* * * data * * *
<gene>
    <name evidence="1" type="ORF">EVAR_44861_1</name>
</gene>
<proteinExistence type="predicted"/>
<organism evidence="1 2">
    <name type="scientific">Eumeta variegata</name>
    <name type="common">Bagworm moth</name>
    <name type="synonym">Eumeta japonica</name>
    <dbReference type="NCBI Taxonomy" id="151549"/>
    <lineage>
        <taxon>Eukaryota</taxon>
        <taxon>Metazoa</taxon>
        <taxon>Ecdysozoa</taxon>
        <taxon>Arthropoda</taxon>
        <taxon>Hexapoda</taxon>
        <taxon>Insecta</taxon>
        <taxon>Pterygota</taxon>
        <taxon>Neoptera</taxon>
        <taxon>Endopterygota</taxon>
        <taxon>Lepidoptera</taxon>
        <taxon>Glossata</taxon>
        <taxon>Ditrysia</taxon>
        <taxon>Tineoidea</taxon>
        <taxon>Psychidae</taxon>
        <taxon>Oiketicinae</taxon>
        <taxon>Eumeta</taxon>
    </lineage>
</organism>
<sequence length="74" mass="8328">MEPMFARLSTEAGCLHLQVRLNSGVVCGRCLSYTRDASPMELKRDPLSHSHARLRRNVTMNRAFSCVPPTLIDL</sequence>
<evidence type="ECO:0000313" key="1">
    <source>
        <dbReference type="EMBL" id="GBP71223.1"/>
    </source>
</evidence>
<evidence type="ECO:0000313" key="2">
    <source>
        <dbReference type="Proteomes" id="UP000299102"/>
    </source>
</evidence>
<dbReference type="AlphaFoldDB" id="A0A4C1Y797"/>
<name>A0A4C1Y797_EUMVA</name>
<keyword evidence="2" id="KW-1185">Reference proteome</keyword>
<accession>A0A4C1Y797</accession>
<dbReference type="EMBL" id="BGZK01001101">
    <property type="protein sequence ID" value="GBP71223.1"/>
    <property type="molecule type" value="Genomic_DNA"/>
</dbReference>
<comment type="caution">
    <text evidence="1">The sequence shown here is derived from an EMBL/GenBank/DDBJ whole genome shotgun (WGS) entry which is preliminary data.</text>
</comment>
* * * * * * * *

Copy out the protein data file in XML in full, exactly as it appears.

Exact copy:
<gene>
    <name evidence="1" type="ORF">EVAR_44861_1</name>
</gene>
<proteinExistence type="predicted"/>
<organism evidence="1 2">
    <name type="scientific">Eumeta variegata</name>
    <name type="common">Bagworm moth</name>
    <name type="synonym">Eumeta japonica</name>
    <dbReference type="NCBI Taxonomy" id="151549"/>
    <lineage>
        <taxon>Eukaryota</taxon>
        <taxon>Metazoa</taxon>
        <taxon>Ecdysozoa</taxon>
        <taxon>Arthropoda</taxon>
        <taxon>Hexapoda</taxon>
        <taxon>Insecta</taxon>
        <taxon>Pterygota</taxon>
        <taxon>Neoptera</taxon>
        <taxon>Endopterygota</taxon>
        <taxon>Lepidoptera</taxon>
        <taxon>Glossata</taxon>
        <taxon>Ditrysia</taxon>
        <taxon>Tineoidea</taxon>
        <taxon>Psychidae</taxon>
        <taxon>Oiketicinae</taxon>
        <taxon>Eumeta</taxon>
    </lineage>
</organism>
<sequence length="74" mass="8328">MEPMFARLSTEAGCLHLQVRLNSGVVCGRCLSYTRDASPMELKRDPLSHSHARLRRNVTMNRAFSCVPPTLIDL</sequence>
<evidence type="ECO:0000313" key="1">
    <source>
        <dbReference type="EMBL" id="GBP71223.1"/>
    </source>
</evidence>
<evidence type="ECO:0000313" key="2">
    <source>
        <dbReference type="Proteomes" id="UP000299102"/>
    </source>
</evidence>
<dbReference type="AlphaFoldDB" id="A0A4C1Y797"/>
<name>A0A4C1Y797_EUMVA</name>
<keyword evidence="2" id="KW-1185">Reference proteome</keyword>
<accession>A0A4C1Y797</accession>
<dbReference type="EMBL" id="BGZK01001101">
    <property type="protein sequence ID" value="GBP71223.1"/>
    <property type="molecule type" value="Genomic_DNA"/>
</dbReference>
<comment type="caution">
    <text evidence="1">The sequence shown here is derived from an EMBL/GenBank/DDBJ whole genome shotgun (WGS) entry which is preliminary data.</text>
</comment>